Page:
6 Steps to a Heart-Healthy Diet

While everyone seems to agree that eating a heart-healthy diet is important for preventing cardiovascular disease, there has been a lot of confusion in recent years as to what, exactly, a heart-healthy diet really is. Should you eat a low-fat diet? A low-carb diet? Something else?

Salad with beans and grains
Harald Walker/Stocksy United

Guidelines for Heart-Healthy Eating

Despite the confusion, there is actually a growing consensus on what a heart-healthy diet looks like.

It is really quite simple:

  • Eat only enough calories to maintain a healthy weight.
  • Eat lots of fruits and vegetables.
  • Use whole-grain​​ breads and pastas.
  • Try to limit red meat, and use fish (preferable), chicken and legumes as primary protein sources.
  • Avoid trans fats
  • Avoid processed foods in general, and processed carbohydrates in particular.

If you follow these simple guidelines for a heart-healthy diet, a lot of the confusion should disappear.

What About Low-Carb and Low-Fat Diets?

Proponents of low-fat diets have been engaged in a long-running battle with proponents of low-carb diets, regarding which dietary approach is right and which is wrong. But if you look at the more recent recommendations from both camps, you will see that those recommendations seem to be converging.

Low-fat mavens have finally had to admit that some fats are actually good for you. In fact, official dietary guidelines no longer stress low-fat diets at all. Low-carb zealots have had to admit that some carbohydrates are healthy and desirable. 

And as a result, the dietary recommendations from proponents of the low-carb diets and the low-fat diets increasingly resemble each other — much more than either party would like to admit.

In fact, they look a lot like the six rules for healthy eating, listed above.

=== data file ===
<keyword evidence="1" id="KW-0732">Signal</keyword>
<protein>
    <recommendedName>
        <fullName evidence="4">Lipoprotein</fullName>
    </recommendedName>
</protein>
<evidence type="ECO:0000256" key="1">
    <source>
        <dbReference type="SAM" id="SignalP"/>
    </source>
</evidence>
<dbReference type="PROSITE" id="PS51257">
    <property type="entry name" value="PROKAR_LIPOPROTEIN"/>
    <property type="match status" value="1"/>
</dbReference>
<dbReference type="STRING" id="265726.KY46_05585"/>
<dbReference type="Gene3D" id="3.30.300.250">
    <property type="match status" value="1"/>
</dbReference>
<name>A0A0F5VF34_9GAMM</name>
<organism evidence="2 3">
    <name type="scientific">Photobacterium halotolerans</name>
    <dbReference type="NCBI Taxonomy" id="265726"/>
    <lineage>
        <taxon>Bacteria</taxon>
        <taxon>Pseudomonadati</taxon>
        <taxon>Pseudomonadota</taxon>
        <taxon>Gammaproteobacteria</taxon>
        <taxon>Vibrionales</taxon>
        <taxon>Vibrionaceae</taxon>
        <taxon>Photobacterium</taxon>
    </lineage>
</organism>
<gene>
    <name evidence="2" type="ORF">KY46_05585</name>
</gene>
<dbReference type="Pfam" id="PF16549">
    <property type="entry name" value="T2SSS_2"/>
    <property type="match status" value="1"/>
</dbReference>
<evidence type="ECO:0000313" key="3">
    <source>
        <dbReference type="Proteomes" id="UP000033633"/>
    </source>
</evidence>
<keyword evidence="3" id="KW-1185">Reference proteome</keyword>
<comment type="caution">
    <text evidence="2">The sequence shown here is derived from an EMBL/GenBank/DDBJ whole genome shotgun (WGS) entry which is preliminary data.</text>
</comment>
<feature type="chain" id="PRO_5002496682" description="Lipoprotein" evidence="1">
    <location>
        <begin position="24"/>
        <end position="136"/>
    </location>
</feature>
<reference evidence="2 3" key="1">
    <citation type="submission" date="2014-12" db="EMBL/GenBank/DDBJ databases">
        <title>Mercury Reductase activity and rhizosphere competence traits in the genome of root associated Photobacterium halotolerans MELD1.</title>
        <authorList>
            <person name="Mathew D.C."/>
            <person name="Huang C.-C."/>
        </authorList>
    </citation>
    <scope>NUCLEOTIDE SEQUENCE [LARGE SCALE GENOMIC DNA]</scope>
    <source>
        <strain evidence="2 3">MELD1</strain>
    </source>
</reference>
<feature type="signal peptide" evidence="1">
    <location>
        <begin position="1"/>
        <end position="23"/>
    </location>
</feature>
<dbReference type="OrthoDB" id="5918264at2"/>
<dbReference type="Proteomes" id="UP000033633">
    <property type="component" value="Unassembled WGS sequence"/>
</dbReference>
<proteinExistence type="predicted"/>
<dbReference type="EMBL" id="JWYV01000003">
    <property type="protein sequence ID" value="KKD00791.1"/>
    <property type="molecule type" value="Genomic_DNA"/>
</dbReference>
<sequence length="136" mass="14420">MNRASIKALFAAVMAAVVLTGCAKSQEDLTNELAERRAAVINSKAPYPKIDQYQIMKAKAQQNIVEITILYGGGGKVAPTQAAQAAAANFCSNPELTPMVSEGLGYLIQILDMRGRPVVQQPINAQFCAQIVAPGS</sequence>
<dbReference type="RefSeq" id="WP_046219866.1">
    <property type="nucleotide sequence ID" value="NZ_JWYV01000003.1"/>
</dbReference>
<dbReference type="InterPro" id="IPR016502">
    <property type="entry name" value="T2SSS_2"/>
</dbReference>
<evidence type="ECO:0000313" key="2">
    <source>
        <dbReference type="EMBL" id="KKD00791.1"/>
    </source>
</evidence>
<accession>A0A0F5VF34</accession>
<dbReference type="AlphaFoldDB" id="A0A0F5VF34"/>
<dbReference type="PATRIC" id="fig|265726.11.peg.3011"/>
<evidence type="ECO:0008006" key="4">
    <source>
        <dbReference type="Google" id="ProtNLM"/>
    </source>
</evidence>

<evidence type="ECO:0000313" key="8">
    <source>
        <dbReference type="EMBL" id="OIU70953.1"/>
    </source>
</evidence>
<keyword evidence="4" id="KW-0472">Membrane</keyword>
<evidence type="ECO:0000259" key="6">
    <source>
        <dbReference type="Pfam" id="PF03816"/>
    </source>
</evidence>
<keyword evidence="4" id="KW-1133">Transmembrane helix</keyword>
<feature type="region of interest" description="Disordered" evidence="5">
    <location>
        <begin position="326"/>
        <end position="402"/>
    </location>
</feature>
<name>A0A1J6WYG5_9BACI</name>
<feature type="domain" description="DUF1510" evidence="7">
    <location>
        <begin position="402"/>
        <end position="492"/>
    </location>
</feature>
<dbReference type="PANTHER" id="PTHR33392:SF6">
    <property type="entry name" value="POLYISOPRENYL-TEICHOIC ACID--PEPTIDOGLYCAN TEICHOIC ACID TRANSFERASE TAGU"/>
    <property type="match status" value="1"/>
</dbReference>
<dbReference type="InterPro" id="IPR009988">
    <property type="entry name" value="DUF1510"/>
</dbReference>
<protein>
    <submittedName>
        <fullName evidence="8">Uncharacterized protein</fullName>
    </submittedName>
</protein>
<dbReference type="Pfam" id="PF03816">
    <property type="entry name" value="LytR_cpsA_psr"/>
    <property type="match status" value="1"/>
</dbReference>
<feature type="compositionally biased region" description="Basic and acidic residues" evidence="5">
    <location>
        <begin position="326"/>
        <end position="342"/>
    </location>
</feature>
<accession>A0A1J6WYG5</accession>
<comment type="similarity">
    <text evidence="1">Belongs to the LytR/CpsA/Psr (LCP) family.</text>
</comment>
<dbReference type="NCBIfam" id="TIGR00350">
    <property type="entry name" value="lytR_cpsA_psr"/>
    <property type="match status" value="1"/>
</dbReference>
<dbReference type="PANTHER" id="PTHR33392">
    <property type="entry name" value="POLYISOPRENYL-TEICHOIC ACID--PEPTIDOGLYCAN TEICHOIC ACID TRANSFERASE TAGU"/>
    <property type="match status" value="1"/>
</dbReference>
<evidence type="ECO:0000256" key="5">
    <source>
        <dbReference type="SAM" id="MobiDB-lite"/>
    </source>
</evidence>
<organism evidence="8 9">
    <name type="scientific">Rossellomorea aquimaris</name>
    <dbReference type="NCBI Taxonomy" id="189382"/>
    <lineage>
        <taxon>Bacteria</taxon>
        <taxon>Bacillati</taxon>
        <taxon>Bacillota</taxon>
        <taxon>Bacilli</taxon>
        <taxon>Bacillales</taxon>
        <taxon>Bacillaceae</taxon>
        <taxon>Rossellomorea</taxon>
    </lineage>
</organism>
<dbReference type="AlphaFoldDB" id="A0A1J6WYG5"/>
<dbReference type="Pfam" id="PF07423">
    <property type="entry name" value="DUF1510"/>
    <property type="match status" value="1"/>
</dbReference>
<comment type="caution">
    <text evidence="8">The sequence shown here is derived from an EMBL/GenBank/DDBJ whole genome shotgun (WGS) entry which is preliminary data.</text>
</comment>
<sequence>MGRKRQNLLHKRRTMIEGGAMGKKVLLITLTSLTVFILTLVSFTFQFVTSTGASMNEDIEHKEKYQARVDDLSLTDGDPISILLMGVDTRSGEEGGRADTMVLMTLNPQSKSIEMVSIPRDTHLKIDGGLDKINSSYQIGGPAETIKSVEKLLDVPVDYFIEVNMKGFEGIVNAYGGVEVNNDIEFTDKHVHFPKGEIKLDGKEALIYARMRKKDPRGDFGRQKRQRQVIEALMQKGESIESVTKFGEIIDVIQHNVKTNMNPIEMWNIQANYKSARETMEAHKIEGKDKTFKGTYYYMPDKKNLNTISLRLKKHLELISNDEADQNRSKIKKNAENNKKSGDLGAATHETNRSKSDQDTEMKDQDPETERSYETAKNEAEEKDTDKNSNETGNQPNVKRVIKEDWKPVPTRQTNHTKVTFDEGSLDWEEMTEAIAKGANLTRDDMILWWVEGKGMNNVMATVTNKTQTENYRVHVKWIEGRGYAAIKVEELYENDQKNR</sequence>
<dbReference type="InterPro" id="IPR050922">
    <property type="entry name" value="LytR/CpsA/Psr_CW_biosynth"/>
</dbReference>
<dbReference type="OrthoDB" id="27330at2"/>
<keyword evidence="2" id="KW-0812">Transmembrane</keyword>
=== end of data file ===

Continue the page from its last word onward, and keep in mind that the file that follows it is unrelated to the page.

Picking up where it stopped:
The Mediterranean Diet

Currently, the Mediterranean diet is the popular diet whose "heart-healthy" credentials are backed up by the most compelling clinical evidence. This diet, with a few variations, can be seen as a "compromise" between low-fat and low-carb viewpoints. It is a compromise that also looks a lot like the six guidelines we just reviewed.

The Mediterranean diet stresses fruits and vegetables, whole grains, fish and seafood, plenty of legumes and nuts, limited red meat, and olive oil. 

Other Tips

In addition to the six general guidelines, there are a few other things you can do to improve your heart-healthy diet. These include:

  • Get plenty of omega-3 fatty acids.
  • Eat nuts.
  • Use alcohol only in moderation.

You should also talk to your doctor about whether salt restriction might be beneficial to you.

What About Exercise?

Experts agree that to get the most benefit from a heart-healthy diet, you should maintain a reasonable weight and engage in regular exercise. While the ability to lose a lot of weight involves some things you cannot control easily (like genetics, and human physiology), whether or not you exercise regularly is almost entirely a matter of choice, dedication, and will-power. That is, it's under your control. It is fortunate, then, that being fit is probably even more important than being thin when it comes to heart health, and your health in general.

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Article Sources
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  1. Pallazola VA, Davis DM, Whelton SP, et al. A Clinician's Guide to Healthy Eating for Cardiovascular Disease PreventionMayo Clin Proc Innov Qual Outcomes. 2019;3(3):251–267. Published 2019 Aug 1. doi:10.1016/j.mayocpiqo.2019.05.001

  2. Scholl J. Traditional dietary recommendations for the prevention of cardiovascular disease: do they meet the needs of our patients?Cholesterol. 2012;2012:367898. doi:10.1155/2012/367898

  3. Lavie CJ, Arena R, Swift DL, et al. Exercise and the cardiovascular system: clinical science and cardiovascular outcomesCirc Res. 2015;117(2):207–219. doi:10.1161/CIRCRESAHA.117.305205

Additional Reading
  • Mitrou, PN, Kipnis, V, Thiebaut, AC, et al. Mediterranean Dietary Pattern And Prediction Of All-Cause Mortality In A Us Population: Results From the NIH-AARP Diet and Health Study. Arch Intern Med 2007; 167:2461.
  • Sofi F, Cesari F, Abbate R, et al. Adherence to Mediterranean diet and Health Status: Meta-Analysis. BMJ 2008; 337:a1344.
  • Widmer RJ, Flammer AJ, Lerman LO, Lerman A. The Mediterranean Diet, Its Components, And Cardiovascular Disease. Am J Med 2015; 128:229.